I help a young teenage boy learn English at a non-profit organization where I am a volunteer. The boy is considered at-risk youth as he's the child of immigrant parents and of low socioeconomic status.
English is the third language he is learning and French is also mandatory in his school (public school).
I noticed from the beginning that the kid has some learning difficulties and though I am not in a position to diagnose the kid, he does show symptoms of dyslexia. However, I have some training in special education and I suggested that he should get evaluated for specific learning disabilities. He's a smart kid but is really struggling with spelling and he has problems remembering things (e.g he still can't remember the word "well" in the answer "I'm well, thank you", when asked "How are you?".
Every time I report to my supervisor, I make sure to tell her my observations and after repeating myself a few times the supervisor reluctantly reassured me that she would inform the boy's mother.
On the most recent lesson, I spoke with one of the psychologists - my supervisor had already left - and told her the exact same things, that the boy would greatly benefit from being evaluated if it means getting the help he needs in school.
The psychologist's response was more or less that these problems tend to get overdiagnosed and that she is worried that the boy would be stigmatized for no reason. He already has low self-esteem and so on.
I disagree with the delay in informing the mother and I would like to politely insist they recommended her son got evaluated by a professional to at least exclude a learning disability (even if not severe).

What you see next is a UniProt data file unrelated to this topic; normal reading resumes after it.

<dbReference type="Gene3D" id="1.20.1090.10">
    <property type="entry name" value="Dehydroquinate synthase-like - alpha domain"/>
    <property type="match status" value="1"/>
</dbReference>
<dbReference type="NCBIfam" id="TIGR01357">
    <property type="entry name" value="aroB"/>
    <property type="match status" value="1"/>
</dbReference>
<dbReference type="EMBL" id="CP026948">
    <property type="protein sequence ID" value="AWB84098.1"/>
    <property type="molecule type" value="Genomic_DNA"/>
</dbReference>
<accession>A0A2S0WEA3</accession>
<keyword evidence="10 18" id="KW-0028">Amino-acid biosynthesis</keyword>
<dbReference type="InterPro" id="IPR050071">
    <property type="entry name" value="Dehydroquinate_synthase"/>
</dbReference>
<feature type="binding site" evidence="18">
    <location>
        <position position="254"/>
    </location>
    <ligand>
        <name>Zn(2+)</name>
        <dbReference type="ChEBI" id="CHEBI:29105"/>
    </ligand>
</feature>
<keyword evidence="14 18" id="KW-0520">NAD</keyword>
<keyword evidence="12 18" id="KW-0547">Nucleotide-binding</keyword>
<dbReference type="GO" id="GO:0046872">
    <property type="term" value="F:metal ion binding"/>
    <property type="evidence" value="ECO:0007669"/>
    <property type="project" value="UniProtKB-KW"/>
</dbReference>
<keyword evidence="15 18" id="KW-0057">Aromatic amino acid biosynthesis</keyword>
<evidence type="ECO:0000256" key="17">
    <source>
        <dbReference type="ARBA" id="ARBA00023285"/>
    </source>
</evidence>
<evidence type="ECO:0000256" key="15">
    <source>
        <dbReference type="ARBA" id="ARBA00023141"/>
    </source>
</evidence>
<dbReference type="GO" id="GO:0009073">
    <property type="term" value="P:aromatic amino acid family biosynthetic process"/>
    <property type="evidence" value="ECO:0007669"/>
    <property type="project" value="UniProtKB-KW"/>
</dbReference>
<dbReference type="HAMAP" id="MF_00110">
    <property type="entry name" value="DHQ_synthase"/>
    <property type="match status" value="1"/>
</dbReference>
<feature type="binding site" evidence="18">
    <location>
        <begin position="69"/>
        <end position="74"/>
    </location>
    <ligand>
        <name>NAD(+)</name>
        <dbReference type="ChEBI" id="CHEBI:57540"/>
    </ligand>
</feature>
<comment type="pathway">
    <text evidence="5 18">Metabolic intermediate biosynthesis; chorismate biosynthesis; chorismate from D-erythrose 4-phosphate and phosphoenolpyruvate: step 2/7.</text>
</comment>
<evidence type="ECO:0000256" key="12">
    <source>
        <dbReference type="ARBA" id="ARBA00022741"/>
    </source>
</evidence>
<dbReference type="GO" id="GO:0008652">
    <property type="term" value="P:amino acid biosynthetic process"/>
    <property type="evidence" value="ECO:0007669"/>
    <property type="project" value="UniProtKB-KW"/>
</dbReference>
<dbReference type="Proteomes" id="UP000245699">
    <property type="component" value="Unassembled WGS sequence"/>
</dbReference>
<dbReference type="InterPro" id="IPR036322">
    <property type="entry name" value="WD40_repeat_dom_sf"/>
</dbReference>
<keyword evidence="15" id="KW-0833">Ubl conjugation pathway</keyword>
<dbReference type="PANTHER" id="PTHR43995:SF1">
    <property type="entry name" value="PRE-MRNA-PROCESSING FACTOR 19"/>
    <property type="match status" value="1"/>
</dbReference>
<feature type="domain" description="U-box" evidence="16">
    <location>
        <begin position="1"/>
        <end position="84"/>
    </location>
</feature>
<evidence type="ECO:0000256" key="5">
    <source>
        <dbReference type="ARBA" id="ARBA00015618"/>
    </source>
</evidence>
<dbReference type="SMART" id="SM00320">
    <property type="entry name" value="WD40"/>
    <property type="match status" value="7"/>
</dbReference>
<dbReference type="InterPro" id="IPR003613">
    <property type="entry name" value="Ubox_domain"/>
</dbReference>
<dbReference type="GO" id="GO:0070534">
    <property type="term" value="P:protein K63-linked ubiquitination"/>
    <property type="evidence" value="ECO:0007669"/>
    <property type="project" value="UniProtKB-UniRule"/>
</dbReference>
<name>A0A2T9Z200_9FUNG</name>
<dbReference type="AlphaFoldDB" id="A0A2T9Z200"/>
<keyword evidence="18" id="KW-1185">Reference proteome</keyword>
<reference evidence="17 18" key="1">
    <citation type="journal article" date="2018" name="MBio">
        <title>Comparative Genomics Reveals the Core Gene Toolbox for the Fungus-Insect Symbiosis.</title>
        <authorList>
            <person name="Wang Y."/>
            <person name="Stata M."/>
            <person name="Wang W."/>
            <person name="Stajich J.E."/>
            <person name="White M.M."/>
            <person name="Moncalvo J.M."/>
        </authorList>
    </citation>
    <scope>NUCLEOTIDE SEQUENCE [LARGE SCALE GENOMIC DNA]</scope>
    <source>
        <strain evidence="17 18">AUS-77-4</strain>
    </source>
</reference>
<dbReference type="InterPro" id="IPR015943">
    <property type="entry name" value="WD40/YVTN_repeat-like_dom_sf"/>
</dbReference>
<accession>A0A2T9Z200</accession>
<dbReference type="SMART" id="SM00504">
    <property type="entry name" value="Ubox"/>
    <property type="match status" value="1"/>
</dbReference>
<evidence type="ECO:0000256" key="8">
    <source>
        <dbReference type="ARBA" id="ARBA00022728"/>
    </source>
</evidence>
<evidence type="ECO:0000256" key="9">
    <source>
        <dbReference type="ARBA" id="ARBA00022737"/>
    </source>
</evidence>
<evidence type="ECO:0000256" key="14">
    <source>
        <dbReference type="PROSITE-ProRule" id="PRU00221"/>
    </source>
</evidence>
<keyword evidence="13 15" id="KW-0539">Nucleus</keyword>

How can I convince them that they need to act sooner rather than later and talk to his mother about it?
I was at a meeting yesterday. I spoke openly about the boy's learning difficulties since we all had to discuss our students' progress. My main points were that a) he'll be more stigmatized for not being on the same level as the other kids rather than for having dyslexia and b) that exactly because he's bilingual and English is his third language, he needs to be evaluated for possible dyslexia. The psychologist's response was that it's best to avoid labels ("he is dyslexic") and that we (looking at me, though) should be careful about this concern becoming a self-fulfilling prophecy. I decided to just do what I can on my part (by studying and finding resources for teachers) to help him and be as effective as I can but convincing the psychologist and my supervisor is probably pointless. I could insist to an annoying degree but it seems that the more I insist the more stubborn they become about it.